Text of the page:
Sodaville-Waterloo Road turns into Maple Street as you enter the town. Turn left onto Main Street to find Soda Springs Park, arguably Oregon's first state park. A small parking area beneath the trees provides a pleasant stop to have a snack and read the sign detailing Sodaville's history. City Hall resides on the grassy hill above, occupying the site of the original spring house. This porous hillside still produces tiny seeps of water, but the flowing spring is gone and the water is no longer considered safe to drink. Note Sodaville's "post office" in the parking lot: a pair of mail boxes, one for incoming and one for outgoing mail. Across the street the town's citizens are working hard to develop a community center park, as well as restore an old store building. A few other old buildings still stand, including a well-maintained church. Overall, this tiny town seems happy to be what it has become: a sleepy, out-of-the-way village that time has passed by.

Back on Highway 20, continue to the town of Sweet Home. This section is also close to the original wagon road; in fact, there was a tollgate just east of town. About 14 miles past Sweet Home, a left turn brings you into Cascadia Park. This beautiful place, located at the confluence of Soda Creek and the South Santiam River, was a stage stop on the old wagon road. This site also had a soda spring, and during the final years of the 1800s George Geisendorf built a sawmill and resort hotel here. In the early 1900s there were formal gardens, tennis courts, and even a bowling alley. Now the gardens and buildings are gone, but this leafy retreat is still a delightful place to spend an hour, or an afternoon; in fact, if you are lucky enough to be here during the summer, there is a peaceful, seasonal campground tucked among the tall trees.

Park near the picnic area to access the trails. Look across from the restrooms for the trail to the spring. This area is now a small, rock-paved terrace next to the creek. There is a picnic table and a drinking fountain, but sadly it only dispenses plain water (at this writing, Linn County is in the process of taking over the park, and they hope to be able to have the old pump working eventually so that visitors can sample the water that built the Geisendorfer Hotel). Climb the opposite bank; the flat spot in the trees to your left is where the old hotel stood. Traces of wagon ruts can be found in the trees; it is said that these were side roads made by travelers attempting to avoid a nearby tollgate on the main wagon road. Steep spur trails lead down the bank to the Santiam. This wide field is an excellent spot to eat a picnic and let the kids run off some energy.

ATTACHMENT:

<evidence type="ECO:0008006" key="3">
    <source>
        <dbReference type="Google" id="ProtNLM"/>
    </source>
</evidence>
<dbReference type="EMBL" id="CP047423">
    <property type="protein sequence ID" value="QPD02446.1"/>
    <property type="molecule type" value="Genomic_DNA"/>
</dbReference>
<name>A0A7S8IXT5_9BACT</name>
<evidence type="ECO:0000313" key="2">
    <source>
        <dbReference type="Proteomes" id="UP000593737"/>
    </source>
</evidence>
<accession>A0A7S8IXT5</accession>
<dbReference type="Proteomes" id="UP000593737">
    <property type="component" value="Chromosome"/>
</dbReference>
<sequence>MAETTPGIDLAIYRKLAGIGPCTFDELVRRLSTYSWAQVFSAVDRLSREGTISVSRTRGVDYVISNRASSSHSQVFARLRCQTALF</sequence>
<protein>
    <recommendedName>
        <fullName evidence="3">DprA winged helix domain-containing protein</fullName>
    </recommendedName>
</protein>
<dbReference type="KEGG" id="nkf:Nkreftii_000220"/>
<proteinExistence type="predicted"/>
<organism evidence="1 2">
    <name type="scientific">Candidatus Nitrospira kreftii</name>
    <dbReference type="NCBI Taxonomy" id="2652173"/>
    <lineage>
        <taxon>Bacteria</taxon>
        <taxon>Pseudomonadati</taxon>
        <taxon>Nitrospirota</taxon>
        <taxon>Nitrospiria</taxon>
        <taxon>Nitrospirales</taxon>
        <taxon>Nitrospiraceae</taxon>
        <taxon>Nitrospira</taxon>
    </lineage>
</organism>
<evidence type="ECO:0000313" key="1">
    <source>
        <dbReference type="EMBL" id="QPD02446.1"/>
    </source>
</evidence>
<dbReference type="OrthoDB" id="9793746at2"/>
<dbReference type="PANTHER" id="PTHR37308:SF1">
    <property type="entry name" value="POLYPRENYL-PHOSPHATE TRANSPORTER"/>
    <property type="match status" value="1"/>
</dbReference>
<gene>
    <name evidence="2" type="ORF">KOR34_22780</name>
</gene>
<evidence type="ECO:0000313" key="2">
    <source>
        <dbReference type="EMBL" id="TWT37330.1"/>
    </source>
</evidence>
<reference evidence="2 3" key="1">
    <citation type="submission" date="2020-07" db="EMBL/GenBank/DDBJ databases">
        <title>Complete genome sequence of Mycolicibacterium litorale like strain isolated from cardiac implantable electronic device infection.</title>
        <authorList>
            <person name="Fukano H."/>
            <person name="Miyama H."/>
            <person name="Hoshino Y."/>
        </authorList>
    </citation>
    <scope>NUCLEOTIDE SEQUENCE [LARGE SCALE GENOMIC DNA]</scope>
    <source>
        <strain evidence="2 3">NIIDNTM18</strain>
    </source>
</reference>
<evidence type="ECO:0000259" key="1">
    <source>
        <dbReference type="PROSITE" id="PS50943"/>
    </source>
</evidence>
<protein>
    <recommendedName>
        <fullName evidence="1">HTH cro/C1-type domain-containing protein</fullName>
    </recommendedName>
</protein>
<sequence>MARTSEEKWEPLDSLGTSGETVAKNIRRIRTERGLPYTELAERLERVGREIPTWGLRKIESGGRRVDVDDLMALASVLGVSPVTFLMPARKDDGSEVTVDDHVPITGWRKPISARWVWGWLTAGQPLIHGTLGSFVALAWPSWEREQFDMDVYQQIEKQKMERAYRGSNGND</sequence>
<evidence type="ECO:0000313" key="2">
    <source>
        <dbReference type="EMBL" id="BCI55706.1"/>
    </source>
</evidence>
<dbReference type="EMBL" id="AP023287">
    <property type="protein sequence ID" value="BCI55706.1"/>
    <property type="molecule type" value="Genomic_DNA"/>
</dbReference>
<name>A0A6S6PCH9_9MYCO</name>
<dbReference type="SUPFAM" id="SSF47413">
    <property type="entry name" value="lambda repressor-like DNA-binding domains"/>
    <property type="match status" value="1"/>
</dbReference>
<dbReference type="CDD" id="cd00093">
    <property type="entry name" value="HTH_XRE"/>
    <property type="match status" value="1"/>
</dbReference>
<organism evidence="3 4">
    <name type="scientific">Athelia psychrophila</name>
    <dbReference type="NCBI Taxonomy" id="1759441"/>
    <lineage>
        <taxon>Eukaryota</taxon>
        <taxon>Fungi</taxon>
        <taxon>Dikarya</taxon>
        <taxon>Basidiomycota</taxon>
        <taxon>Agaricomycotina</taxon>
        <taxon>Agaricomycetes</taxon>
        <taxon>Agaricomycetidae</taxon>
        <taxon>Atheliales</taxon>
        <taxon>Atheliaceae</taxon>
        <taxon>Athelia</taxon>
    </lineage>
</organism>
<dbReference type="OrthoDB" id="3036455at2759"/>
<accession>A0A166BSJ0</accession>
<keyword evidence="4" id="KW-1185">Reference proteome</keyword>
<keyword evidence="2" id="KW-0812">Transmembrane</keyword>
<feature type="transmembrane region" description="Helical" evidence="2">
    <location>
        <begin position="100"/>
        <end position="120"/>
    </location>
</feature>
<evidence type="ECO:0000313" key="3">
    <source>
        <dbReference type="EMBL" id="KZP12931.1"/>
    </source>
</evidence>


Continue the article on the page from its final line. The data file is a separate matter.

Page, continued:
Return to the parking area and look for the signed trail to Lower Soda Falls. This hike is less than a mile and is generally easy; on our last visit there were a few maintenance issues on the trail, but most people should have no trouble accessing the falls, and you definitely should see the falls. Walk along Soda Creek through the lush forest, climbing a bit at times. You may not hear this narrow waterfall from a long way off; it plummets 134 feet down a cliff face, but tiny Soda Creek slips and slides, a thin ribbon of water in a rocky crevice. It's easy to access the base of the falls for photographs. This whole hike is also a superb wildflower destination during the spring months.
Return to your car in the picnic area, but don't rejoin the highway just yet. Follow the river on Cascadia Drive to find Short Bridge, the only surviving covered bridge over the South Santiam. This spot is popular with wildlife, fishermen, and photographers. From here, High Deck Road will take you straight back to Highway 20.
Back in the days of the Santiam Wagon Road, it took four days on a good horse to get from Lebanon to Sisters; at the time, this was amazingly efficient. Now we can drive it in about two hours, but perhaps we don't have to. Perhaps we can take a little extra time to find some vestige of Oregon's history. It cascades over the falls where Waterloo's mills once stood. It seeps and trickles from a hillside in Sodaville. It ripples past the confluence where Geisendorf's hotel welcomed travelers over a century ago. We can find part of our state's history where the old road ran beside the water, and perhaps make a few memories of our own. 

South Santiam River near Waterloo Park
An ominous (but important) warning at the Waterloo Park boat launch

At the falls

Waterloo Park

Disk golf course

Sodaville Store, in process of restoration at time of photograph
The slow seepage of the springs at Soda Springs Park
A commemorative pumps stands in the park as a reminder of the town's past

Grace Bible Fellowship, one of Sodaville's maintained historic buildings

Cascadia's water pump. Currently dry, but hopefully not for long!

Approximate site of the Geisendorfer Hotel

Grown-over wagon ruts near the hotel site

Tiger Lilies

Lower Soda Falls (and the photographer becomes the photographed)

Underneath the falls (thank goodness for waterproof cameras!)

On Short Bridge

See you by the water!